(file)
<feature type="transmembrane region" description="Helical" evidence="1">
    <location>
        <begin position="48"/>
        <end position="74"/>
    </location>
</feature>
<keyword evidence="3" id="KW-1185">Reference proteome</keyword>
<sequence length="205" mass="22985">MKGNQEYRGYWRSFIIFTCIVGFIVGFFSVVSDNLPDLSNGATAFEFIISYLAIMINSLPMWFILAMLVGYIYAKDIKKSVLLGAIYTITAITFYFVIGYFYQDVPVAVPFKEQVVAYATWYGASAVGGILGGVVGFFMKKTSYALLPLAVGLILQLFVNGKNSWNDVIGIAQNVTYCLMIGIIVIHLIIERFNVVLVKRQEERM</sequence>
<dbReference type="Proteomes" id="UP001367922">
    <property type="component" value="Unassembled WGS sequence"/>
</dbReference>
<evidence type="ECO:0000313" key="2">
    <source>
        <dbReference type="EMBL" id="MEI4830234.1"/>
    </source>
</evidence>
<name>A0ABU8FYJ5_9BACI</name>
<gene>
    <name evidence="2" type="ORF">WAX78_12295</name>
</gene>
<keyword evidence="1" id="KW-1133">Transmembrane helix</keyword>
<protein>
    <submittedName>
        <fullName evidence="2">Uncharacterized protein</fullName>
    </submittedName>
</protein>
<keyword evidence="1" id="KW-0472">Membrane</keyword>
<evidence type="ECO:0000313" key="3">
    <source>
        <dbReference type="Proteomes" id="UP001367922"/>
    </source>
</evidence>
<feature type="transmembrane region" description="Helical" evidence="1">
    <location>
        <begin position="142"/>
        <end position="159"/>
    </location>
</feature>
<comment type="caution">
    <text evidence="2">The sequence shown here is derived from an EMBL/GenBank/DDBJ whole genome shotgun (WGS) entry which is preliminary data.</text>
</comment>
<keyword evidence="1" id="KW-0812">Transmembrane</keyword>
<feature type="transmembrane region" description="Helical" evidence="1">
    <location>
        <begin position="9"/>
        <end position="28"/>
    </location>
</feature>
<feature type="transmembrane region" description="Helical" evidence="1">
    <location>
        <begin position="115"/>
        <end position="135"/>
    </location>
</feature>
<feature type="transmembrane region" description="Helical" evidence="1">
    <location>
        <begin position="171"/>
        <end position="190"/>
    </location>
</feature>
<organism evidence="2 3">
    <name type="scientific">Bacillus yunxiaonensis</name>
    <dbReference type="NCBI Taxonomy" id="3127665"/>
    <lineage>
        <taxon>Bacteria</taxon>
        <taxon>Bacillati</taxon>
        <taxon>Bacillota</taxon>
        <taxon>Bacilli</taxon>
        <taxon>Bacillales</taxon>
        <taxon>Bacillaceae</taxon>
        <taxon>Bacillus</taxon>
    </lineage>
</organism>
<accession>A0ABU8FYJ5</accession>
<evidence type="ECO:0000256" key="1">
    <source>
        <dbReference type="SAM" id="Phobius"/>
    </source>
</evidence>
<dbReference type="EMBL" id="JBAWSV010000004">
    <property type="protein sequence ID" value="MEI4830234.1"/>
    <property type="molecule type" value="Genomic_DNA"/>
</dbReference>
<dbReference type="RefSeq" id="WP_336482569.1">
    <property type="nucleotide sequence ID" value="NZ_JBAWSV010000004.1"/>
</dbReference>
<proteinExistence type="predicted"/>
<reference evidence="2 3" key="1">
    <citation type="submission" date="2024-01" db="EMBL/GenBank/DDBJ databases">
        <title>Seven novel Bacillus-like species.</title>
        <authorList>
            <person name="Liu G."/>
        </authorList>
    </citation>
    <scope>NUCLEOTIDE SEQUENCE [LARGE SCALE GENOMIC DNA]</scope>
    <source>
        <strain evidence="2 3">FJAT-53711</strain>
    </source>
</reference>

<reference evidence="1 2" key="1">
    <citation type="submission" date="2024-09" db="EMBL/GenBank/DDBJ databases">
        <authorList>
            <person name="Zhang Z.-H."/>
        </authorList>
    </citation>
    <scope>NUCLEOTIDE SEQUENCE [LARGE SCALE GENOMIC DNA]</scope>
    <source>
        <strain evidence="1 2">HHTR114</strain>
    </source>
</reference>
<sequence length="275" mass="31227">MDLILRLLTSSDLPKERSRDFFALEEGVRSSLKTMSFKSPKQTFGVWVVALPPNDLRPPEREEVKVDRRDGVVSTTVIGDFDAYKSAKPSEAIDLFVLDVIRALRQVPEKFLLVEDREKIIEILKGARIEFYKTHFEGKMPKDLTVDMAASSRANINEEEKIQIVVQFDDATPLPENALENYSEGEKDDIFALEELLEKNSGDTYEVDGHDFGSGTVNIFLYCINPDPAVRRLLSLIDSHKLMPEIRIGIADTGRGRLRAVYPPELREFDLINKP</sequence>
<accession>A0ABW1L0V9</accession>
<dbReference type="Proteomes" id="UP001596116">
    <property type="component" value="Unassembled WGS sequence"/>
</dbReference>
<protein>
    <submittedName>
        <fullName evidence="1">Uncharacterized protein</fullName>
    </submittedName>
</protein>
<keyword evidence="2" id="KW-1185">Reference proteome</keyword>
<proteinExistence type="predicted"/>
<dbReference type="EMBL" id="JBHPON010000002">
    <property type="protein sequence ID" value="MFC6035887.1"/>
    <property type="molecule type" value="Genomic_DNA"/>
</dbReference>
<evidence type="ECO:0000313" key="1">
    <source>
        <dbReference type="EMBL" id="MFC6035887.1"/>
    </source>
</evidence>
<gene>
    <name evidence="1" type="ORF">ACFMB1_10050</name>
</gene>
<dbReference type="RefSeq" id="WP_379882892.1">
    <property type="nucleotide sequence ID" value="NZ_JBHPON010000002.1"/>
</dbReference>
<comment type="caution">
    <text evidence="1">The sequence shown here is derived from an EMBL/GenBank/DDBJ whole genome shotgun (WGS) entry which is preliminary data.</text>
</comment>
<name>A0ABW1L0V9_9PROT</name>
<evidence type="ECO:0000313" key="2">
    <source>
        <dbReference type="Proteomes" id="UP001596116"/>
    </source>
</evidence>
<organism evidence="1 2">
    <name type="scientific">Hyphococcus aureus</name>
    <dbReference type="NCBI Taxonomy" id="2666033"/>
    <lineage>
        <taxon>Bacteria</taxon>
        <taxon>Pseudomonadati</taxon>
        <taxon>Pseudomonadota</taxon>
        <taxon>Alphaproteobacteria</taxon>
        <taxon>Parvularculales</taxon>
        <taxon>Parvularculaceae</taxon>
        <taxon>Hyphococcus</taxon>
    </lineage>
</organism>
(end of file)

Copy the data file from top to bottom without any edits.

<feature type="transmembrane region" description="Helical" evidence="1">
    <location>
        <begin position="48"/>
        <end position="74"/>
    </location>
</feature>
<keyword evidence="3" id="KW-1185">Reference proteome</keyword>
<sequence length="205" mass="22985">MKGNQEYRGYWRSFIIFTCIVGFIVGFFSVVSDNLPDLSNGATAFEFIISYLAIMINSLPMWFILAMLVGYIYAKDIKKSVLLGAIYTITAITFYFVIGYFYQDVPVAVPFKEQVVAYATWYGASAVGGILGGVVGFFMKKTSYALLPLAVGLILQLFVNGKNSWNDVIGIAQNVTYCLMIGIIVIHLIIERFNVVLVKRQEERM</sequence>
<dbReference type="Proteomes" id="UP001367922">
    <property type="component" value="Unassembled WGS sequence"/>
</dbReference>
<evidence type="ECO:0000313" key="2">
    <source>
        <dbReference type="EMBL" id="MEI4830234.1"/>
    </source>
</evidence>
<name>A0ABU8FYJ5_9BACI</name>
<gene>
    <name evidence="2" type="ORF">WAX78_12295</name>
</gene>
<keyword evidence="1" id="KW-1133">Transmembrane helix</keyword>
<protein>
    <submittedName>
        <fullName evidence="2">Uncharacterized protein</fullName>
    </submittedName>
</protein>
<keyword evidence="1" id="KW-0472">Membrane</keyword>
<evidence type="ECO:0000313" key="3">
    <source>
        <dbReference type="Proteomes" id="UP001367922"/>
    </source>
</evidence>
<feature type="transmembrane region" description="Helical" evidence="1">
    <location>
        <begin position="142"/>
        <end position="159"/>
    </location>
</feature>
<comment type="caution">
    <text evidence="2">The sequence shown here is derived from an EMBL/GenBank/DDBJ whole genome shotgun (WGS) entry which is preliminary data.</text>
</comment>
<keyword evidence="1" id="KW-0812">Transmembrane</keyword>
<feature type="transmembrane region" description="Helical" evidence="1">
    <location>
        <begin position="9"/>
        <end position="28"/>
    </location>
</feature>
<feature type="transmembrane region" description="Helical" evidence="1">
    <location>
        <begin position="115"/>
        <end position="135"/>
    </location>
</feature>
<feature type="transmembrane region" description="Helical" evidence="1">
    <location>
        <begin position="171"/>
        <end position="190"/>
    </location>
</feature>
<organism evidence="2 3">
    <name type="scientific">Bacillus yunxiaonensis</name>
    <dbReference type="NCBI Taxonomy" id="3127665"/>
    <lineage>
        <taxon>Bacteria</taxon>
        <taxon>Bacillati</taxon>
        <taxon>Bacillota</taxon>
        <taxon>Bacilli</taxon>
        <taxon>Bacillales</taxon>
        <taxon>Bacillaceae</taxon>
        <taxon>Bacillus</taxon>
    </lineage>
</organism>
<accession>A0ABU8FYJ5</accession>
<evidence type="ECO:0000256" key="1">
    <source>
        <dbReference type="SAM" id="Phobius"/>
    </source>
</evidence>
<dbReference type="EMBL" id="JBAWSV010000004">
    <property type="protein sequence ID" value="MEI4830234.1"/>
    <property type="molecule type" value="Genomic_DNA"/>
</dbReference>
<dbReference type="RefSeq" id="WP_336482569.1">
    <property type="nucleotide sequence ID" value="NZ_JBAWSV010000004.1"/>
</dbReference>
<proteinExistence type="predicted"/>
<reference evidence="2 3" key="1">
    <citation type="submission" date="2024-01" db="EMBL/GenBank/DDBJ databases">
        <title>Seven novel Bacillus-like species.</title>
        <authorList>
            <person name="Liu G."/>
        </authorList>
    </citation>
    <scope>NUCLEOTIDE SEQUENCE [LARGE SCALE GENOMIC DNA]</scope>
    <source>
        <strain evidence="2 3">FJAT-53711</strain>
    </source>
</reference>

<reference evidence="1 2" key="1">
    <citation type="submission" date="2024-09" db="EMBL/GenBank/DDBJ databases">
        <authorList>
            <person name="Zhang Z.-H."/>
        </authorList>
    </citation>
    <scope>NUCLEOTIDE SEQUENCE [LARGE SCALE GENOMIC DNA]</scope>
    <source>
        <strain evidence="1 2">HHTR114</strain>
    </source>
</reference>
<sequence length="275" mass="31227">MDLILRLLTSSDLPKERSRDFFALEEGVRSSLKTMSFKSPKQTFGVWVVALPPNDLRPPEREEVKVDRRDGVVSTTVIGDFDAYKSAKPSEAIDLFVLDVIRALRQVPEKFLLVEDREKIIEILKGARIEFYKTHFEGKMPKDLTVDMAASSRANINEEEKIQIVVQFDDATPLPENALENYSEGEKDDIFALEELLEKNSGDTYEVDGHDFGSGTVNIFLYCINPDPAVRRLLSLIDSHKLMPEIRIGIADTGRGRLRAVYPPELREFDLINKP</sequence>
<accession>A0ABW1L0V9</accession>
<dbReference type="Proteomes" id="UP001596116">
    <property type="component" value="Unassembled WGS sequence"/>
</dbReference>
<protein>
    <submittedName>
        <fullName evidence="1">Uncharacterized protein</fullName>
    </submittedName>
</protein>
<keyword evidence="2" id="KW-1185">Reference proteome</keyword>
<proteinExistence type="predicted"/>
<dbReference type="EMBL" id="JBHPON010000002">
    <property type="protein sequence ID" value="MFC6035887.1"/>
    <property type="molecule type" value="Genomic_DNA"/>
</dbReference>
<evidence type="ECO:0000313" key="1">
    <source>
        <dbReference type="EMBL" id="MFC6035887.1"/>
    </source>
</evidence>
<gene>
    <name evidence="1" type="ORF">ACFMB1_10050</name>
</gene>
<dbReference type="RefSeq" id="WP_379882892.1">
    <property type="nucleotide sequence ID" value="NZ_JBHPON010000002.1"/>
</dbReference>
<comment type="caution">
    <text evidence="1">The sequence shown here is derived from an EMBL/GenBank/DDBJ whole genome shotgun (WGS) entry which is preliminary data.</text>
</comment>
<name>A0ABW1L0V9_9PROT</name>
<evidence type="ECO:0000313" key="2">
    <source>
        <dbReference type="Proteomes" id="UP001596116"/>
    </source>
</evidence>
<organism evidence="1 2">
    <name type="scientific">Hyphococcus aureus</name>
    <dbReference type="NCBI Taxonomy" id="2666033"/>
    <lineage>
        <taxon>Bacteria</taxon>
        <taxon>Pseudomonadati</taxon>
        <taxon>Pseudomonadota</taxon>
        <taxon>Alphaproteobacteria</taxon>
        <taxon>Parvularculales</taxon>
        <taxon>Parvularculaceae</taxon>
        <taxon>Hyphococcus</taxon>
    </lineage>
</organism>